Name: Mikhail (Mike) Mazuruski

PWHF New York State Award, 2005

"Iron" Mike Mazurki

On Christmas day in 1907, Mike Mazurki was born in the part of Austria-Hungary which is now known as the Ukraine. His birth name was Mikhail Mazuruski. Besides being a top-flight professional wrestler, he simultaneously was also an accomplished movie and television actor.

Perhaps best known to the general public as an actor, Mazurki appeared in over one hundred movies from the 1930Õs until shortly before his death in Glendale, California in 1990. He appeared in the 1945 version of "Dick Tracy" and then appeared in the 1990 version of the same movie title! He worked with Marilyn Monroe in "Some Like It Hot" and with John Wayne in "DonovanÕs Reef." Boxer Jake Kilrain was portrayed by Mazurki in "Gentleman Jim." He was the grappling technical advisor for Richard WidmarkÕs 1950 "Night and the City" film, which featured both a wrestling theme as well as former world champion and now PWHF 'er, Stanislaus Zbyszko. His television career was equally prolific with appearances on such shows as "Fantasy Island," "Mannix," "Gunsmoke," "Love, American Style," "The Beverly Hillbillies," and "Charlie's Angels," amongst many other titles.

Although Mazurki was known for his 6'5" broad-shouldered frame and rugged facial features, he was actually quite a scholar. He graduated near the top of his class from Manhattan College in 1930 with a Bachelor of Arts degree. He was also a talented football player having played with the minor league New Jersey Red Devils. Another relatively little-known fact is that Mike helped introduce wrestler Henry Kulki into the screen acting profession. Kulki gave up the mat and became a frequent face in many movies. Kulki's most famous role may have been that of Otto Schmidlap, the neighbor of the 1950s TV hit "The Life of Riley."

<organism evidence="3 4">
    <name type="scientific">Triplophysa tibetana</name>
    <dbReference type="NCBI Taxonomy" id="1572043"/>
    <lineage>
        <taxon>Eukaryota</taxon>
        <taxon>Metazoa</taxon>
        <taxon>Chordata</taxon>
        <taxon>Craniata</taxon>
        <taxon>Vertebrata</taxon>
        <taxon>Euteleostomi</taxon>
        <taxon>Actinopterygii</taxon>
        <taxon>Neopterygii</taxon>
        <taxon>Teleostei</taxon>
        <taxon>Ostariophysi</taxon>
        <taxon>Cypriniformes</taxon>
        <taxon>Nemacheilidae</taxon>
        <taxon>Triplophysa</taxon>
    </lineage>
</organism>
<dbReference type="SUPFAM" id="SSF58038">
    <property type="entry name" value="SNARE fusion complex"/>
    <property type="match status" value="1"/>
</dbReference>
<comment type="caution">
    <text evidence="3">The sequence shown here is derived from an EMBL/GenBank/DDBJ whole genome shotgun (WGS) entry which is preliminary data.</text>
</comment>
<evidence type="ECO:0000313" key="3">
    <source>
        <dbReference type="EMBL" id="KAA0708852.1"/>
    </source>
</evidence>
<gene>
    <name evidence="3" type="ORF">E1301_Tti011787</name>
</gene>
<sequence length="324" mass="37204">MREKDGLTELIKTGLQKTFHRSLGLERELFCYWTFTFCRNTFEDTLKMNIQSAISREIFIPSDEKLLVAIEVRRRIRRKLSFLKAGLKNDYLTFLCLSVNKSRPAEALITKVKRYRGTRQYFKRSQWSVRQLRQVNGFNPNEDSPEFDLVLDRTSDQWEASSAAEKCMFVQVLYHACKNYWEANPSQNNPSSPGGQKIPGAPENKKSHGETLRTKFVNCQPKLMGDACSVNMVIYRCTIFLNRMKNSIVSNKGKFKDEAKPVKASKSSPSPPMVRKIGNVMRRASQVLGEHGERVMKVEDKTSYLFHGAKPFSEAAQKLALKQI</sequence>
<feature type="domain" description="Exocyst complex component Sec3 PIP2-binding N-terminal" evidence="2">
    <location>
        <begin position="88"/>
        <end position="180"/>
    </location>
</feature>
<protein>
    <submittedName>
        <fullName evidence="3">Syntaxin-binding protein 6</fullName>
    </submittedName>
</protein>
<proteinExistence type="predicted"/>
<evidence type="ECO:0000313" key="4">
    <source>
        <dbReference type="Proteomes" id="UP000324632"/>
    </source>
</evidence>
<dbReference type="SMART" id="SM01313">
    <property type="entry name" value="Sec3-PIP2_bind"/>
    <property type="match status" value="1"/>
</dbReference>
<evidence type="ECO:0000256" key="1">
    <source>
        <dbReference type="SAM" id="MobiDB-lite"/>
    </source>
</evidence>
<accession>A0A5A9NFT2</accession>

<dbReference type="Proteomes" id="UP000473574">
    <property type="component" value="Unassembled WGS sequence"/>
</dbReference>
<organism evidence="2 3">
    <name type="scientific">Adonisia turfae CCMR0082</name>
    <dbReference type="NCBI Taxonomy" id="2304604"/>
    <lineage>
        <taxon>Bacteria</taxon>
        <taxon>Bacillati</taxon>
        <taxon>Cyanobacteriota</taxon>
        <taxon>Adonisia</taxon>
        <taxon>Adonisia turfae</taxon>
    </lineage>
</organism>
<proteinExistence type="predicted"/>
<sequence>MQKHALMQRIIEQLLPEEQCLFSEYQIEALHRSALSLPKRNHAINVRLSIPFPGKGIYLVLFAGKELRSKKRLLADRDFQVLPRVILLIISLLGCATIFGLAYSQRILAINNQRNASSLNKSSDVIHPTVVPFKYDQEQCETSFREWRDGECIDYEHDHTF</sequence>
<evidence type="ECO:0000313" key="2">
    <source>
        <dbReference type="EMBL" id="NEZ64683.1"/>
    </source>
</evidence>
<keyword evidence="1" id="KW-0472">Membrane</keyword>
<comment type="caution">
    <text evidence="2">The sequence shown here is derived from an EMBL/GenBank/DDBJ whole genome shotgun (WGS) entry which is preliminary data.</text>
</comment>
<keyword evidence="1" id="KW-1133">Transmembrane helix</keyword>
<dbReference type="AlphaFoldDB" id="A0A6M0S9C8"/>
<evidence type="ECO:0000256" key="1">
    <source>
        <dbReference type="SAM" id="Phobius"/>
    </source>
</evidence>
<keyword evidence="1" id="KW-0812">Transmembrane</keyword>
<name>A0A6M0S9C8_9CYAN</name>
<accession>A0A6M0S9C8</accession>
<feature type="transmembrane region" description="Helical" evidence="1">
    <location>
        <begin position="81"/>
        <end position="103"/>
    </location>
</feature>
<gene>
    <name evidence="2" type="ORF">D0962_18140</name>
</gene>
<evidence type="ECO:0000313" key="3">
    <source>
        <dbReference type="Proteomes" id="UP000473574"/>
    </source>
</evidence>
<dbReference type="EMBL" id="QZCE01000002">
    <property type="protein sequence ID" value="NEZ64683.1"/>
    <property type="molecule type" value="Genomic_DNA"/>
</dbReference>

In the wrestling world, perhaps Mike's greatest achievement outside of his world-class ring battles, was the founding of the Cauliflower Alley Club (CAC) approximately forty years ago. This large not-for-profit organization helps award scholarships to deserving wrestlers and also gives financial support to retired wrestlers who may need assistance. The CAC gives its highest award each year in the memory of Mazurki. The "Iron Mike Award" is one of the most coveted recognitions obtainable in the world of professional wrestling.

When my father, a New York State Ringside Physician, examined Mike in the early 1960's, he couldn't resist acting him why he bothered to wrestle when he had such a successful movie career. Mazurki responded by saying that when he was making a film, he only had a few people nearby to see his performance and there could be no crowd reaction. Mazurki said that he needed to experience that live audience response and therefore tried to make movies for six months and then wrestle for the following six months.

- Bob Bryla

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